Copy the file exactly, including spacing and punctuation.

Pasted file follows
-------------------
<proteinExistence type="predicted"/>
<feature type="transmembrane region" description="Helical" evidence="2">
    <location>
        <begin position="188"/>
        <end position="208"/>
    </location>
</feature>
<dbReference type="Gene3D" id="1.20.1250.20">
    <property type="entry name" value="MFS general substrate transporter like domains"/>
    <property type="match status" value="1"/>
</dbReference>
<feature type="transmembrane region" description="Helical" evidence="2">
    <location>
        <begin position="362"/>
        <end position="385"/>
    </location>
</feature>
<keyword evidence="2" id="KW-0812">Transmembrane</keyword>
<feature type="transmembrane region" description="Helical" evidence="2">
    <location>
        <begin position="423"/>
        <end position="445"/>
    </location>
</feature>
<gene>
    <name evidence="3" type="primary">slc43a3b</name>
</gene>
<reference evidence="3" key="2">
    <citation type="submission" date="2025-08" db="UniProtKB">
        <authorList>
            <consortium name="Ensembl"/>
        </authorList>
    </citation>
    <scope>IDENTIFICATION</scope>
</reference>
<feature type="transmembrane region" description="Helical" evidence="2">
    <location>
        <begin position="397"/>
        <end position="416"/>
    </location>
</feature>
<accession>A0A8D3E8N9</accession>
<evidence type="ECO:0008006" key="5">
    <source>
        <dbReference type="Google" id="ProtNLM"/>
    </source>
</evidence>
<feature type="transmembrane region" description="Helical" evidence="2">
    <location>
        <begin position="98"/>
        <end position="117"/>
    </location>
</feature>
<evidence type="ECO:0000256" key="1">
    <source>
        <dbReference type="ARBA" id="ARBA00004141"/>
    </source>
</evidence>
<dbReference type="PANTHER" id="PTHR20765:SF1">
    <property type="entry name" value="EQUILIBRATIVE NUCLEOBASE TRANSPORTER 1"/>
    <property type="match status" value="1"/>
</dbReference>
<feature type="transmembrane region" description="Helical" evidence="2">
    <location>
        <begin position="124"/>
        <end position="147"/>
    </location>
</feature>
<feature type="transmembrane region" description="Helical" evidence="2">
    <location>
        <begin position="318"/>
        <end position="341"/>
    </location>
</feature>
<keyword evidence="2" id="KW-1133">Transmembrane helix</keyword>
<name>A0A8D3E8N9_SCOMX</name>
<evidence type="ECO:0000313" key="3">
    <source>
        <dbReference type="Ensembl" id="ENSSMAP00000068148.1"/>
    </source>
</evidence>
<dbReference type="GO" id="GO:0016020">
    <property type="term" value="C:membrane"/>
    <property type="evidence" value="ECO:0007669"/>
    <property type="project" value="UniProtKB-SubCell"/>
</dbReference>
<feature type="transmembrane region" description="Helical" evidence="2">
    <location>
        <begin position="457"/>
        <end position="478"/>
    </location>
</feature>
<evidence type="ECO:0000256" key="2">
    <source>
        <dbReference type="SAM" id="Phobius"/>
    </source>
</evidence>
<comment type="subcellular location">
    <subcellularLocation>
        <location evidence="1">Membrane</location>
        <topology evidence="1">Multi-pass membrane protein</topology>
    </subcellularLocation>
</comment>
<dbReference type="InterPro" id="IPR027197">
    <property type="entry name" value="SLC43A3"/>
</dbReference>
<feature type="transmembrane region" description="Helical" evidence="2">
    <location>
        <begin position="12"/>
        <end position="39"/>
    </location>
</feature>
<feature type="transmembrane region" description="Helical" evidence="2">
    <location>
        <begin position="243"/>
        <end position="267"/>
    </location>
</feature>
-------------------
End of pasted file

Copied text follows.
<proteinExistence type="predicted"/>
<feature type="transmembrane region" description="Helical" evidence="2">
    <location>
        <begin position="188"/>
        <end position="208"/>
    </location>
</feature>
<dbReference type="Gene3D" id="1.20.1250.20">
    <property type="entry name" value="MFS general substrate transporter like domains"/>
    <property type="match status" value="1"/>
</dbReference>
<feature type="transmembrane region" description="Helical" evidence="2">
    <location>
        <begin position="362"/>
        <end position="385"/>
    </location>
</feature>
<keyword evidence="2" id="KW-0812">Transmembrane</keyword>
<feature type="transmembrane region" description="Helical" evidence="2">
    <location>
        <begin position="423"/>
        <end position="445"/>
    </location>
</feature>
<gene>
    <name evidence="3" type="primary">slc43a3b</name>
</gene>
<reference evidence="3" key="2">
    <citation type="submission" date="2025-08" db="UniProtKB">
        <authorList>
            <consortium name="Ensembl"/>
        </authorList>
    </citation>
    <scope>IDENTIFICATION</scope>
</reference>
<feature type="transmembrane region" description="Helical" evidence="2">
    <location>
        <begin position="397"/>
        <end position="416"/>
    </location>
</feature>
<accession>A0A8D3E8N9</accession>
<evidence type="ECO:0008006" key="5">
    <source>
        <dbReference type="Google" id="ProtNLM"/>
    </source>
</evidence>
<feature type="transmembrane region" description="Helical" evidence="2">
    <location>
        <begin position="98"/>
        <end position="117"/>
    </location>
</feature>
<evidence type="ECO:0000256" key="1">
    <source>
        <dbReference type="ARBA" id="ARBA00004141"/>
    </source>
</evidence>
<dbReference type="PANTHER" id="PTHR20765:SF1">
    <property type="entry name" value="EQUILIBRATIVE NUCLEOBASE TRANSPORTER 1"/>
    <property type="match status" value="1"/>
</dbReference>
<feature type="transmembrane region" description="Helical" evidence="2">
    <location>
        <begin position="124"/>
        <end position="147"/>
    </location>
</feature>
<feature type="transmembrane region" description="Helical" evidence="2">
    <location>
        <begin position="318"/>
        <end position="341"/>
    </location>
</feature>
<keyword evidence="2" id="KW-1133">Transmembrane helix</keyword>
<name>A0A8D3E8N9_SCOMX</name>
<evidence type="ECO:0000313" key="3">
    <source>
        <dbReference type="Ensembl" id="ENSSMAP00000068148.1"/>
    </source>
</evidence>
<dbReference type="GO" id="GO:0016020">
    <property type="term" value="C:membrane"/>
    <property type="evidence" value="ECO:0007669"/>
    <property type="project" value="UniProtKB-SubCell"/>
</dbReference>
<feature type="transmembrane region" description="Helical" evidence="2">
    <location>
        <begin position="457"/>
        <end position="478"/>
    </location>
</feature>
<evidence type="ECO:0000256" key="2">
    <source>
        <dbReference type="SAM" id="Phobius"/>
    </source>
</evidence>
<comment type="subcellular location">
    <subcellularLocation>
        <location evidence="1">Membrane</location>
        <topology evidence="1">Multi-pass membrane protein</topology>
    </subcellularLocation>
</comment>
<dbReference type="InterPro" id="IPR027197">
    <property type="entry name" value="SLC43A3"/>
</dbReference>
<feature type="transmembrane region" description="Helical" evidence="2">
    <location>
        <begin position="12"/>
        <end position="39"/>
    </location>
</feature>
<feature type="transmembrane region" description="Helical" evidence="2">
    <location>
        <begin position="243"/>
        <end position="267"/>
    </location>
</feature>